Community Garden June 22 Update

What a fantastic month to be a grower this has been – plenty of rain, lovely warm temperatures day and night, and not too many scorchers. Everything is growing at an extraordinary pace in the community garden and allotment – weeds included – and we have been frantically picking and getting things into the shop.

This month has seen the wonderful peonies come and go (do we love them so much, partly because of their fleeting nature?), lettuces of all types, rocket, gooseberries, and the first raspberries, which have been a pleasure to grow and pick. The interns from Mission EmployAble have been working hard, mainly at the allotment, where they have been weeding, watering, and picking, as well as tackling one of the vacant allotments which had got into a sorry state – this is a really tough job to do by hand, so we just do a short stint each week before moving on to more forgiving jobs. They have also been making delicious jam which you can find in the shop – proceeds split between the Community Garden and Mission EmployAble.

Some flowers that have been notable for pollinators this month were the allium ‘siculum’ ( a dusky pink allium which I personally think is unattractive, but the bees disagree, and have been all over it), the first borage (adored by honeybees in particular), the last of the phacelia tanecetifolia, and good old nepeta (catmint). Honeybees have had a good spring, and Sue and I were able to take some honey off our hives – you’ll find some for sale in the village shop, with proceeds going to the Community Garden and Mission EmployAble. This honey is not from the community garden bees, as they are a new colony, and need their honey stores for themselves – maybe next year! If you love bees and/or honey, please plant more flowers, including flowering trees – hawthorn, fruit trees, limes (tilia), Holm oaks, rowans are all fantastic for bees, as are so many garden plants – alliums, catmint, lavender, all of the salvia family, borage, single dahlias, hardy geraniums and Asters to name a few. Sadly the bedding plants bred for hanging baskets and pots (impatiens, begonias, petunias etc) offer next to no value for pollinators. Our new colony is doing very well, with lots of beautiful new brood being laid by a clearly healthy Queen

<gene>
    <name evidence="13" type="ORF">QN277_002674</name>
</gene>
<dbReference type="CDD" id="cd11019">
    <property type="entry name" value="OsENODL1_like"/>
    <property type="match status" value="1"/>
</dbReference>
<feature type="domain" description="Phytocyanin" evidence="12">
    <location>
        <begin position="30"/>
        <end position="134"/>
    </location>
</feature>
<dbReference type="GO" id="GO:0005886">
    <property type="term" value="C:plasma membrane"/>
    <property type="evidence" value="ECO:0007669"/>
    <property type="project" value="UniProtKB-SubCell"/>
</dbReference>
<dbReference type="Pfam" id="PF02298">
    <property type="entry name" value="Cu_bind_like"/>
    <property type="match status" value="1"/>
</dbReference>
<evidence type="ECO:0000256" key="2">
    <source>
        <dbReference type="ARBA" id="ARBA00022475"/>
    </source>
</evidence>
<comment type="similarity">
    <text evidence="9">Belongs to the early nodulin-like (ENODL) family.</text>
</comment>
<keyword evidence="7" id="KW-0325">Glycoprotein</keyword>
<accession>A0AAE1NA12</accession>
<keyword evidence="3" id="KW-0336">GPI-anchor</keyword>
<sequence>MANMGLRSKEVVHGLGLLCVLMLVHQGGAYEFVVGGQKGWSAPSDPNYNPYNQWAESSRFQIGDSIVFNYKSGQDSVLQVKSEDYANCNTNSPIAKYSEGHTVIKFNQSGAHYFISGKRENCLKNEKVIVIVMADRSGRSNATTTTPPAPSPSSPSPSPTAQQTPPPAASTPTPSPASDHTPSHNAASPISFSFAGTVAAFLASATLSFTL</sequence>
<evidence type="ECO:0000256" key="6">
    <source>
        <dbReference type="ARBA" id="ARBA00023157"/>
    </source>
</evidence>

– I have high hopes for them!